It’s hard to say what kind of position white rappers occupy in culture — specifically regarding dialogue that centers on the issue of race and social justice. As a middle class Filipino who likes hip-hop but can’t honestly claim to be intimately familiar with its roots, I find it hard to engage and untangle the way such issues and events and ideas intersect. Plus there’s a word limit to this. So. What follows is a list of facts which aims to trace the recent history and progress of race-related dialogue in America, both in relation to and beyond hip-hop.
January 2014: Macklemore and Ryan Lewis take home the Best Rap Album award for “The Heist” at the 56th Annual Grammy Awards, winning against Kendrick Lamar’s “good kid, m.A.A.d city.” Shortly after, Macklemore texts Lamar, “You got robbed. I wanted you to win. You should have.” Though receiving several nominations, Lamar didn’t take home any awards.
August 2014: Michael Brown, a black, unarmed teenager, was killed by a white police officer in Ferguson, Missouri. Brown’s death was — at least to many members of the press — majorly responsible for sparking a movement that protested the racism rampant in police forces throughout the US. Brown was 18 when he was killed.
October 2014: Claudia Rankine published Citizen: An American Lyric through Graywolf Press. Citizen, a critically acclaimed, genre-bending book, makes it clear that racist microagressions draw power from the same oppressive culture that allows innocent black teenagers to die by police officer gunshot. An excerpt: “The world is wrong. You can’t put the past behind you. It’s buried in you; it’s turned your flesh into its own cupboard.”
December 2014: Azaelia Banks criticizes Iggy Azalea on Twitter for her silence on police killings happening all over America, stoking an already fiery discussion on cultural appropriation. One of her tweets: “It’s funny to see people Like Igloo Australia silent when these things happen… Black Culture is cool, but black issues sure aren’t huh?” Iggy didn’t do much to engage.
March 2015: Kendrick Lamar’s “To Pimp A Butterfly” was released. The album was met with near universal praise, tackling a slew of topics, among them survivor’s guilt and what it means to some to be raised by the hood. The album itself deserves its own article, so instead… (one thousand fire emojis)
May 2015: Key & Peele aired one of their most brilliant sketches on Comedy Central, titled “Negrotown.” The sketch imagines a fictional town that Keagan Key’s character describes as “a utopia for black people!” Most of the sketch is delivered through musical number and everybody’s wearing the kind of clothes that wouldn’t look out of place in Solange’s Losing You video. Jordan Peele, who play’s Key’s tour guide to Negrotown, says that here, there are “no stupid-ass white folks touching your hair / or stealing your culture, claiming it’s theirs.”
July 2015: MTV launched a satirical campaign called “White Squad,” a fake organization that aimed to address racial inequality by offering white advantage services to people of color. Like, hey, get yourself a white person so you don’t have to deal with the injustice you face on a regular basis. Whether you’re trying to hail a cab or get a scholarship loan, White Squad is there.
August 2015: Hamilton, the hit hip-hop musical and brainchild of Lin-Manuel Miranda on the American president featured on the $10 bill, hit Broadway. Over the last quarter of the previous year, Hamilton made numerous fans out of people who only had the soundtrack to go by, linking the story of immigrant and scholar Alexander Hamilton to the hip-hop narrative of writing one’s way out of squalor. The musical was also known for making strides in representation, casting people of color to play white historical figures. All this happening while Donald Trump is running for president.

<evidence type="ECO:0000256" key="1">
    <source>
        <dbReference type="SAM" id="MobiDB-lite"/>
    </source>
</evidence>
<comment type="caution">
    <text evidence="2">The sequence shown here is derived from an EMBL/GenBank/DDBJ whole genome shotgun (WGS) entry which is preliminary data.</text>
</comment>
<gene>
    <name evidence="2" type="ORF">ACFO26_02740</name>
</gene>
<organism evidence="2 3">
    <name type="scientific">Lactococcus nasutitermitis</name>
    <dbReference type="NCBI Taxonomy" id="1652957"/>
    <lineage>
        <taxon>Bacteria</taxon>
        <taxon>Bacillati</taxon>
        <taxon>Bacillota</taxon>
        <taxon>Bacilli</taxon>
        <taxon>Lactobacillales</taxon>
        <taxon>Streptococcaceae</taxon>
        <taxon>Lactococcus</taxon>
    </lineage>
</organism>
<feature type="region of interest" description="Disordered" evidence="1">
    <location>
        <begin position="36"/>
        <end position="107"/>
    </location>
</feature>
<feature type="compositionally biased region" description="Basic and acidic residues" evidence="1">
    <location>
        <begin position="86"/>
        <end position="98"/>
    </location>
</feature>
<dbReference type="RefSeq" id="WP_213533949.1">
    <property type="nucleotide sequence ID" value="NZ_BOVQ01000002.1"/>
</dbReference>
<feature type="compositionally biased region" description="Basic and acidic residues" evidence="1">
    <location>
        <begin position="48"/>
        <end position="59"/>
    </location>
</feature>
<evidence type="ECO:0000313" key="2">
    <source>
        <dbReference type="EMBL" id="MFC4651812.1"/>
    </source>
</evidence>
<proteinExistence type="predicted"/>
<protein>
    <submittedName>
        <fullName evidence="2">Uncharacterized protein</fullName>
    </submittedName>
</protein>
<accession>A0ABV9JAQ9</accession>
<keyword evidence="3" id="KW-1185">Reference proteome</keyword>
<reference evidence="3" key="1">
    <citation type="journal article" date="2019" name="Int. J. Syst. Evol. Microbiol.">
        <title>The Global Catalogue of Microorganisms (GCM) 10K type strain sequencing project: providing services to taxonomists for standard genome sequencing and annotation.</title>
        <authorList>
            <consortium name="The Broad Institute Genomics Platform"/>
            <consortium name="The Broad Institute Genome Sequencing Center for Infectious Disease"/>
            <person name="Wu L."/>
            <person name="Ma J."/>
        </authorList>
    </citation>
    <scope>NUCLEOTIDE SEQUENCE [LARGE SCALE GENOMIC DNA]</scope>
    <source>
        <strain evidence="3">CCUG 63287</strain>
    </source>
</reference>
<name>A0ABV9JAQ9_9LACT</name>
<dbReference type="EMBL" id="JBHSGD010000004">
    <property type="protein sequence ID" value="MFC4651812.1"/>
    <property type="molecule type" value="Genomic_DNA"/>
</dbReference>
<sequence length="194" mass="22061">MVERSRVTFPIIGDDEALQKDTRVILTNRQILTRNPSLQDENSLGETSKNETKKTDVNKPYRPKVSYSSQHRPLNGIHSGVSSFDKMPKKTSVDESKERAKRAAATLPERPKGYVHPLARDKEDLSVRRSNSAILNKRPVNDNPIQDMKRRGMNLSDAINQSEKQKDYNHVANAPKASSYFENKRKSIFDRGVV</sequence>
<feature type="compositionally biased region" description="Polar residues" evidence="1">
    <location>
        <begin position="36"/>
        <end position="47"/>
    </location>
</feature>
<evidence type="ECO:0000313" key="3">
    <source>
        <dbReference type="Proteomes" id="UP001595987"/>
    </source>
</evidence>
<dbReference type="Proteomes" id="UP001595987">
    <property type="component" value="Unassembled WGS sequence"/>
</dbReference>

December 2015: Noisey published the article “2015: The Year White Rappers Lost,” written by Slava Pastuk. Recommended reading. The concluding paragraph is perfect: “Hip-hop is a culture that was invented and perfected by black and brown youth in America. It is arguably the greatest export to ever come out of the USA, and there’s a lot of money to be made in it. It’s not hard to understand why people would want to get a cut of the pie, but those people need to remember who made the ingredients list in the first place.”
Jan. 6, 2016: Rapper and political activist Killer Mike, best known as one-half of hip-hop duo Run the Jewels, was interviewed by talk show host Stephen Colbert. When asked if awareness and reportage of black killings have generated new dialogue in America about race-related issues, Killer Mike replied: “The same problems that we’re discussing today, we discussed in 1990, 1980, 1970, and 1960.”
Jan. 22, 2016: Macklemore and Ryan Lewis released the single White Privilege II wherein Macklemore acknowledges that the same culture that allows racial prejudice to thrive is what allows him to be successful as a white rapper. NPR offers a take on how the song has actually stirred discourse: “Perhaps White Privilege II is meant for young people who are just starting to try on these ideas about relative dis/advantage for size, the kids who are coming to their political awakening in a post-Ferguson world. It’s not clear that a nine-minute treatise that works better as a thinkpiece than it does as a song is the best delivery mechanism for that, but it’s certainly not counterproductive.”
What might be more unclear, however, is how exactly all the lessons we can learn from White Privilege II can apply in a Philippine context. I suppose one way to start would be to stop casually throwing “nigga” around while wearing your Supreme hoodie, or playing up the angry black woman role with your friends for laughs, or calling yourself black, or wishing you were black. Don’t be that person.